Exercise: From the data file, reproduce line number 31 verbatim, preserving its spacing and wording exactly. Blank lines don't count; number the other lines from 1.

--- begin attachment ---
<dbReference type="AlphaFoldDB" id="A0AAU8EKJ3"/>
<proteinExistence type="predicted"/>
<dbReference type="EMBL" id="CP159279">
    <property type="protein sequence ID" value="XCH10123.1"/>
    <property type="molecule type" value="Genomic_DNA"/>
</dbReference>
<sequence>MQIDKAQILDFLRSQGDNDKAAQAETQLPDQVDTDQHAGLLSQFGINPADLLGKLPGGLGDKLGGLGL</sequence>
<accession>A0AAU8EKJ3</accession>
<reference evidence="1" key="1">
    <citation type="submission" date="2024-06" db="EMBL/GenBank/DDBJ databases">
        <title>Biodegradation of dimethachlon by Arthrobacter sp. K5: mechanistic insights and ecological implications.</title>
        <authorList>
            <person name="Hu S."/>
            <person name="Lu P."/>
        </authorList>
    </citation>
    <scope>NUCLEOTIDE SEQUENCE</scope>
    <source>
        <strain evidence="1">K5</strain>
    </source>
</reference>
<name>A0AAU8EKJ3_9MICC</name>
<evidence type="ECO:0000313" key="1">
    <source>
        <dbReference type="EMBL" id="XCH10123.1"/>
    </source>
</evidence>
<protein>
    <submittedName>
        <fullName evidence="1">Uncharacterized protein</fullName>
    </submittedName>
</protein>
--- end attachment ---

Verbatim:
    </submittedName>